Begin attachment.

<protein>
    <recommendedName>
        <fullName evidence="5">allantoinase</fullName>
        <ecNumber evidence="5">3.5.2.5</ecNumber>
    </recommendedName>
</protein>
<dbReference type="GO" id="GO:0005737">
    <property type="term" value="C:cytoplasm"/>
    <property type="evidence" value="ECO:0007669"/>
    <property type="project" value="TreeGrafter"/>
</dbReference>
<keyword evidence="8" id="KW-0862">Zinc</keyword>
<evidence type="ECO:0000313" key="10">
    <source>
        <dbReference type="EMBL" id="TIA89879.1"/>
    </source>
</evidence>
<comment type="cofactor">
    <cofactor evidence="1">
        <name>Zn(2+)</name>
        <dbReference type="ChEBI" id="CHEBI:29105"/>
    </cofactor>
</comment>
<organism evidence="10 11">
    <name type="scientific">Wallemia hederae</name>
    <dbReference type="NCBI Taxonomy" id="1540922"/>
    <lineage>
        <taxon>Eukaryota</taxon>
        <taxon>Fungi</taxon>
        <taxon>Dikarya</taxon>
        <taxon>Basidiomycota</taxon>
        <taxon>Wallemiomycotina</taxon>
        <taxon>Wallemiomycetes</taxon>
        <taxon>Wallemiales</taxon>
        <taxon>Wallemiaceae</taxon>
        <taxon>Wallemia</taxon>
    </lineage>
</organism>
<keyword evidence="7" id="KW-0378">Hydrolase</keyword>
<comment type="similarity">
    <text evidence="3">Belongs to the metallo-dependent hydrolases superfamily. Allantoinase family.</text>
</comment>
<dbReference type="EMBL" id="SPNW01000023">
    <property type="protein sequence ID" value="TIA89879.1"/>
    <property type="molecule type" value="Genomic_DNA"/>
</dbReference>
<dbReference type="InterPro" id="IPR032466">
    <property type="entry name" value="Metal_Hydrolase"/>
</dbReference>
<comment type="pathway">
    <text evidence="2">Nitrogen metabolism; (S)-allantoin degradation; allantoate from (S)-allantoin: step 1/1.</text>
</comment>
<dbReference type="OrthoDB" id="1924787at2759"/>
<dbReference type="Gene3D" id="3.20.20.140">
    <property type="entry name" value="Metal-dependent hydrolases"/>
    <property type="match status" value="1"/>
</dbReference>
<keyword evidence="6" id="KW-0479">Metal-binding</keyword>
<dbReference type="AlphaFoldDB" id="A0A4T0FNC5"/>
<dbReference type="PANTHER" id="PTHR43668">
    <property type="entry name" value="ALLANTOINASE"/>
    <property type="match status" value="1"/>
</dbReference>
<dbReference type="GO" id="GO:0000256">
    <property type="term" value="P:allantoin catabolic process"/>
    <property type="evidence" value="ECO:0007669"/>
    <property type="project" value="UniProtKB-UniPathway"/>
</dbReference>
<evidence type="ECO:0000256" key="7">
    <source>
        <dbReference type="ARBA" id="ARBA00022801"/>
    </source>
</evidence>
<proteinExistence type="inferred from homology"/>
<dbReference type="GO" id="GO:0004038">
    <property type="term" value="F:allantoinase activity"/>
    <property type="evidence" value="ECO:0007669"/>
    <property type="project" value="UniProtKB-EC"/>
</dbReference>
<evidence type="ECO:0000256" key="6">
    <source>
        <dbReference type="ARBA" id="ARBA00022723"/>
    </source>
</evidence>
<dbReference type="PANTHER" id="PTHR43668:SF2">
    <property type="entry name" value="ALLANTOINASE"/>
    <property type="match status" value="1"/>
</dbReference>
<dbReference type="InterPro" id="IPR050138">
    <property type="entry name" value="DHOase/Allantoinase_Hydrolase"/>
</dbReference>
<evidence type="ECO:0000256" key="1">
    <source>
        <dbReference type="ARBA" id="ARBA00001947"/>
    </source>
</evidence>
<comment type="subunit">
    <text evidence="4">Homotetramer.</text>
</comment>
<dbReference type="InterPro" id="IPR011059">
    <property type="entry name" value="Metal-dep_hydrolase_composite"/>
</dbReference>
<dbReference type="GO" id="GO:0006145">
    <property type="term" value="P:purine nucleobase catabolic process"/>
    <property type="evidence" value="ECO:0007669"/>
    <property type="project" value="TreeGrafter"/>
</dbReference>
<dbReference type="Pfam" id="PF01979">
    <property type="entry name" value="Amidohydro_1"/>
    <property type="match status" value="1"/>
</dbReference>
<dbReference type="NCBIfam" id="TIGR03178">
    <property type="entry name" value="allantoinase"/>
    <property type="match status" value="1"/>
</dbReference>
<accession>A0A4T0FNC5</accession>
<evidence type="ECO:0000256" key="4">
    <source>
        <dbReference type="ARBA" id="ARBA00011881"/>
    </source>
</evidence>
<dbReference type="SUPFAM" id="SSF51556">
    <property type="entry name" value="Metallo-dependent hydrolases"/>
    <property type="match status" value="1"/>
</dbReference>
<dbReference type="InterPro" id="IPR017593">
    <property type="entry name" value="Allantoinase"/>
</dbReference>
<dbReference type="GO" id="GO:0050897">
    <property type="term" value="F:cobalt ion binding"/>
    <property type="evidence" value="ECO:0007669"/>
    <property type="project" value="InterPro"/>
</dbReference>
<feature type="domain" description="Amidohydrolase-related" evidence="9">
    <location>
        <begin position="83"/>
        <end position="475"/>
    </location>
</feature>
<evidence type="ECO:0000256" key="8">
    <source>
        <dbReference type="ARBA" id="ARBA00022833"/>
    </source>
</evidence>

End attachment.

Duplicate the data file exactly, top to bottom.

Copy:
<protein>
    <recommendedName>
        <fullName evidence="5">allantoinase</fullName>
        <ecNumber evidence="5">3.5.2.5</ecNumber>
    </recommendedName>
</protein>
<dbReference type="GO" id="GO:0005737">
    <property type="term" value="C:cytoplasm"/>
    <property type="evidence" value="ECO:0007669"/>
    <property type="project" value="TreeGrafter"/>
</dbReference>
<keyword evidence="8" id="KW-0862">Zinc</keyword>
<evidence type="ECO:0000313" key="10">
    <source>
        <dbReference type="EMBL" id="TIA89879.1"/>
    </source>
</evidence>
<comment type="cofactor">
    <cofactor evidence="1">
        <name>Zn(2+)</name>
        <dbReference type="ChEBI" id="CHEBI:29105"/>
    </cofactor>
</comment>
<organism evidence="10 11">
    <name type="scientific">Wallemia hederae</name>
    <dbReference type="NCBI Taxonomy" id="1540922"/>
    <lineage>
        <taxon>Eukaryota</taxon>
        <taxon>Fungi</taxon>
        <taxon>Dikarya</taxon>
        <taxon>Basidiomycota</taxon>
        <taxon>Wallemiomycotina</taxon>
        <taxon>Wallemiomycetes</taxon>
        <taxon>Wallemiales</taxon>
        <taxon>Wallemiaceae</taxon>
        <taxon>Wallemia</taxon>
    </lineage>
</organism>
<keyword evidence="7" id="KW-0378">Hydrolase</keyword>
<comment type="similarity">
    <text evidence="3">Belongs to the metallo-dependent hydrolases superfamily. Allantoinase family.</text>
</comment>
<dbReference type="EMBL" id="SPNW01000023">
    <property type="protein sequence ID" value="TIA89879.1"/>
    <property type="molecule type" value="Genomic_DNA"/>
</dbReference>
<dbReference type="InterPro" id="IPR032466">
    <property type="entry name" value="Metal_Hydrolase"/>
</dbReference>
<comment type="pathway">
    <text evidence="2">Nitrogen metabolism; (S)-allantoin degradation; allantoate from (S)-allantoin: step 1/1.</text>
</comment>
<dbReference type="OrthoDB" id="1924787at2759"/>
<dbReference type="Gene3D" id="3.20.20.140">
    <property type="entry name" value="Metal-dependent hydrolases"/>
    <property type="match status" value="1"/>
</dbReference>
<keyword evidence="6" id="KW-0479">Metal-binding</keyword>
<dbReference type="AlphaFoldDB" id="A0A4T0FNC5"/>
<dbReference type="PANTHER" id="PTHR43668">
    <property type="entry name" value="ALLANTOINASE"/>
    <property type="match status" value="1"/>
</dbReference>
<dbReference type="GO" id="GO:0000256">
    <property type="term" value="P:allantoin catabolic process"/>
    <property type="evidence" value="ECO:0007669"/>
    <property type="project" value="UniProtKB-UniPathway"/>
</dbReference>
<evidence type="ECO:0000256" key="7">
    <source>
        <dbReference type="ARBA" id="ARBA00022801"/>
    </source>
</evidence>
<proteinExistence type="inferred from homology"/>
<dbReference type="GO" id="GO:0004038">
    <property type="term" value="F:allantoinase activity"/>
    <property type="evidence" value="ECO:0007669"/>
    <property type="project" value="UniProtKB-EC"/>
</dbReference>
<evidence type="ECO:0000256" key="6">
    <source>
        <dbReference type="ARBA" id="ARBA00022723"/>
    </source>
</evidence>
<dbReference type="PANTHER" id="PTHR43668:SF2">
    <property type="entry name" value="ALLANTOINASE"/>
    <property type="match status" value="1"/>
</dbReference>
<dbReference type="InterPro" id="IPR050138">
    <property type="entry name" value="DHOase/Allantoinase_Hydrolase"/>
</dbReference>
<evidence type="ECO:0000256" key="1">
    <source>
        <dbReference type="ARBA" id="ARBA00001947"/>
    </source>
</evidence>
<comment type="subunit">
    <text evidence="4">Homotetramer.</text>
</comment>
<dbReference type="InterPro" id="IPR011059">
    <property type="entry name" value="Metal-dep_hydrolase_composite"/>
</dbReference>
<dbReference type="GO" id="GO:0006145">
    <property type="term" value="P:purine nucleobase catabolic process"/>
    <property type="evidence" value="ECO:0007669"/>
    <property type="project" value="TreeGrafter"/>
</dbReference>
<dbReference type="Pfam" id="PF01979">
    <property type="entry name" value="Amidohydro_1"/>
    <property type="match status" value="1"/>
</dbReference>
<dbReference type="NCBIfam" id="TIGR03178">
    <property type="entry name" value="allantoinase"/>
    <property type="match status" value="1"/>
</dbReference>
<accession>A0A4T0FNC5</accession>
<evidence type="ECO:0000256" key="4">
    <source>
        <dbReference type="ARBA" id="ARBA00011881"/>
    </source>
</evidence>
<dbReference type="SUPFAM" id="SSF51556">
    <property type="entry name" value="Metallo-dependent hydrolases"/>
    <property type="match status" value="1"/>
</dbReference>
<dbReference type="InterPro" id="IPR017593">
    <property type="entry name" value="Allantoinase"/>
</dbReference>
<dbReference type="GO" id="GO:0050897">
    <property type="term" value="F:cobalt ion binding"/>
    <property type="evidence" value="ECO:0007669"/>
    <property type="project" value="InterPro"/>
</dbReference>
<feature type="domain" description="Amidohydrolase-related" evidence="9">
    <location>
        <begin position="83"/>
        <end position="475"/>
    </location>
</feature>
<evidence type="ECO:0000256" key="8">
    <source>
        <dbReference type="ARBA" id="ARBA00022833"/>
    </source>
</evidence>